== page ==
Of course, over at the right wing National Review, Tevi Troy puts a lot of effort into showing why the CBO's numbers are hiding the awful truth; we'll be taxed to death, Medicare will be shot out of a cannon into the sun, and illegal immigrants won't be covered (I thought the right was against covering undocumented people. They were yesterday, anyway). To his credit, Troy doesn't mention death panels, ACORN, or FEMA camps once. I guess he's more focused than average.
The only problem with all this "Yay (or boo) for Max Baucus and the CBO!" reporting is that this whole thing is missing one crucial element -- an actual bill.
William A. Jacobson, Le*gal In*sur*rec*tion:
The internet is alive with the sound of people analyzing the CBO's "scoring" of the Max Baucus aka Senate Finance Committee Health Care Bill. Before everyone gets too deeply into their thoughts, please keep in mind the following (get ready, all CAPS, bold, indented signifies a really important concept):THERE IS NO BAUCUS BILL.
The CBO scored the concepts described by the Baucus Committee. There is no legislative text. None. Baucus and his Democratic colleagues refused to reduce their concepts to actual legislation prior to a vote. Here is the CBO's disclaimer:CBO and JCT's analysis is preliminary in large part because the Chairman's mark, as amended, has not yet been embodied in legislative language.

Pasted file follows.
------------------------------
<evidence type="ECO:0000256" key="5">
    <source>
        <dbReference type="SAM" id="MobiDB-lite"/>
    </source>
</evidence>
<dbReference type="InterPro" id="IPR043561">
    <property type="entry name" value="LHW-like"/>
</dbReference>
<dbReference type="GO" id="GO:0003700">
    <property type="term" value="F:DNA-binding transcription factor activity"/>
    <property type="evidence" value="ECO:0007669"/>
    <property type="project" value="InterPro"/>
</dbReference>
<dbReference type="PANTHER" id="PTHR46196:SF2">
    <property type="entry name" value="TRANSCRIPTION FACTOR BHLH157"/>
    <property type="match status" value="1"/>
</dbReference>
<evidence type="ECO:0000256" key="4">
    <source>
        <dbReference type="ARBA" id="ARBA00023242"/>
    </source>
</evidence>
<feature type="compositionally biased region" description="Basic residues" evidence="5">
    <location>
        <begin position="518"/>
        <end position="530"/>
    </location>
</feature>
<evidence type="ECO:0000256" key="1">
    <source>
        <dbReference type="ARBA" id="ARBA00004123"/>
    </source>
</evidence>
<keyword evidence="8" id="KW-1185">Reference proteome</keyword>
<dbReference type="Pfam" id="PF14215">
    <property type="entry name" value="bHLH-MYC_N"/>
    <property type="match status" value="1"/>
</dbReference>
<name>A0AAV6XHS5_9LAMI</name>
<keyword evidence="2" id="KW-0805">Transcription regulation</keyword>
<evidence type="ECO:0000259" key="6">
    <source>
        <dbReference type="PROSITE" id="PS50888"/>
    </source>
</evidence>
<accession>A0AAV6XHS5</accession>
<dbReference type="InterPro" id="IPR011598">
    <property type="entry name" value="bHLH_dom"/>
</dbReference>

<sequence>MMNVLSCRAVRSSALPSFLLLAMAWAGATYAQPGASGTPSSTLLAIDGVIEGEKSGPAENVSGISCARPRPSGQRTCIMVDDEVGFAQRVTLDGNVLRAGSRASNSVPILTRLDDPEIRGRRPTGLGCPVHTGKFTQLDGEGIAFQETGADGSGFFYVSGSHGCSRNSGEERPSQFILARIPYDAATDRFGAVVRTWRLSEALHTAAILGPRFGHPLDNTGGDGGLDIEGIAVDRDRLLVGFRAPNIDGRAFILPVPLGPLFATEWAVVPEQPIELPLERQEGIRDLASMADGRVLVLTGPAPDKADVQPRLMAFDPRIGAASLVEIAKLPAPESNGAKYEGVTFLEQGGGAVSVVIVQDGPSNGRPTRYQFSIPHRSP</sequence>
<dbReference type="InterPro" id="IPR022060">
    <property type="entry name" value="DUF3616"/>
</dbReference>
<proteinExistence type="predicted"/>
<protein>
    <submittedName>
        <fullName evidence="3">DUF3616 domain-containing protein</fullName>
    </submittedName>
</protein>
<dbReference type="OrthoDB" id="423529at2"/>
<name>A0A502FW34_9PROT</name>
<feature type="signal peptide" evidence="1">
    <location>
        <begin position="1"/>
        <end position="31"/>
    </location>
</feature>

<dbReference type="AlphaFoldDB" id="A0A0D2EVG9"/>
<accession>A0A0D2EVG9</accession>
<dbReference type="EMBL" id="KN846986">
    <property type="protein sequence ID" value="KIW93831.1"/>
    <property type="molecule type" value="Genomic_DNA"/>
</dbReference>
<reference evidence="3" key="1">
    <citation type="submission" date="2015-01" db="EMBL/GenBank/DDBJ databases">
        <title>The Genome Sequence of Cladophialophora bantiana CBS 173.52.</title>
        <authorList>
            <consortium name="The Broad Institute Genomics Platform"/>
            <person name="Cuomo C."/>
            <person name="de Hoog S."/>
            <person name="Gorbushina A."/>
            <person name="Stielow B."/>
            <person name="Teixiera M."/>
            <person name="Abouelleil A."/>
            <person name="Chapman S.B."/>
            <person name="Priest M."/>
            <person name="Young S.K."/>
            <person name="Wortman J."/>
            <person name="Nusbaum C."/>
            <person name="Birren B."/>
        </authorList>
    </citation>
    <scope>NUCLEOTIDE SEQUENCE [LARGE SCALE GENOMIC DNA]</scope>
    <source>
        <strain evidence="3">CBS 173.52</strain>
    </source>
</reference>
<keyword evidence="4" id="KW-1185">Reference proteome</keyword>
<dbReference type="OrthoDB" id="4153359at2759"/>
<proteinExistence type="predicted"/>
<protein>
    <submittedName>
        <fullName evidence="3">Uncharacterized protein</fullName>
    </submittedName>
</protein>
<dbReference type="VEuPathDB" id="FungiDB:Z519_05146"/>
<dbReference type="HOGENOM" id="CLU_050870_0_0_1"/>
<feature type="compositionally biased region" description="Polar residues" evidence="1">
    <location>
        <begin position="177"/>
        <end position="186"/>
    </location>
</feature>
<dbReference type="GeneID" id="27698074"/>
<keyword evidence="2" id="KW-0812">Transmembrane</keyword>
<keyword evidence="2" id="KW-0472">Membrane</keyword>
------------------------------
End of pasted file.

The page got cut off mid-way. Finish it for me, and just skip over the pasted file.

The Baucus Concepts are disasterous, but that's for another post. For this post, let me get across a simple concept: THERE IS NO BAUCUS BILL.
I think the point he's trying to get across here is that there is no Baucus bill. The subtlety may make it hard to understand that point.
Jacobson's a little farther to the right than most people I usually quote, but his point is valid; we need to stop talking about whatever bill is in committee at the moment as the bill. To Williams' great distress, the Finance Committee non-bill is the only bill out of any committee in either chamber of congress that doesn't include a public option. Fully 80% of all proposed or written legislative language includes a public health insurance option in some form. And the fight to get it included in the Finance Committee's bill is not over.